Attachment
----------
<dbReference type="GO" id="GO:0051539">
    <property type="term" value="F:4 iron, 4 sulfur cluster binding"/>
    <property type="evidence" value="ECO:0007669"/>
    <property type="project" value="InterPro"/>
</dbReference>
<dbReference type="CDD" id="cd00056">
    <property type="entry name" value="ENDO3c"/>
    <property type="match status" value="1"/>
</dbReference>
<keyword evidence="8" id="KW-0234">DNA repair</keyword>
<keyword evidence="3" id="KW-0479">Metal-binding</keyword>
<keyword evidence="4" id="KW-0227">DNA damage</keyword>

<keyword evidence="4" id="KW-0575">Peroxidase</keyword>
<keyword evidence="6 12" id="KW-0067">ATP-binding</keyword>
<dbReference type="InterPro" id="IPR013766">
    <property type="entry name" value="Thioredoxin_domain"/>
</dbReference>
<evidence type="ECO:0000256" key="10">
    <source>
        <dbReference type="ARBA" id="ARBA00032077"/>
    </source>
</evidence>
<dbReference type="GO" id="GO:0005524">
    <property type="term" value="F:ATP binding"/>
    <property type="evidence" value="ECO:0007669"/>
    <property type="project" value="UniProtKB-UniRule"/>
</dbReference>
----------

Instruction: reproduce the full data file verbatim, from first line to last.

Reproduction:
<dbReference type="GO" id="GO:0051539">
    <property type="term" value="F:4 iron, 4 sulfur cluster binding"/>
    <property type="evidence" value="ECO:0007669"/>
    <property type="project" value="InterPro"/>
</dbReference>
<dbReference type="CDD" id="cd00056">
    <property type="entry name" value="ENDO3c"/>
    <property type="match status" value="1"/>
</dbReference>
<keyword evidence="8" id="KW-0234">DNA repair</keyword>
<keyword evidence="3" id="KW-0479">Metal-binding</keyword>
<keyword evidence="4" id="KW-0227">DNA damage</keyword>

<keyword evidence="4" id="KW-0575">Peroxidase</keyword>
<keyword evidence="6 12" id="KW-0067">ATP-binding</keyword>
<dbReference type="InterPro" id="IPR013766">
    <property type="entry name" value="Thioredoxin_domain"/>
</dbReference>
<evidence type="ECO:0000256" key="10">
    <source>
        <dbReference type="ARBA" id="ARBA00032077"/>
    </source>
</evidence>
<dbReference type="GO" id="GO:0005524">
    <property type="term" value="F:ATP binding"/>
    <property type="evidence" value="ECO:0007669"/>
    <property type="project" value="UniProtKB-UniRule"/>
</dbReference>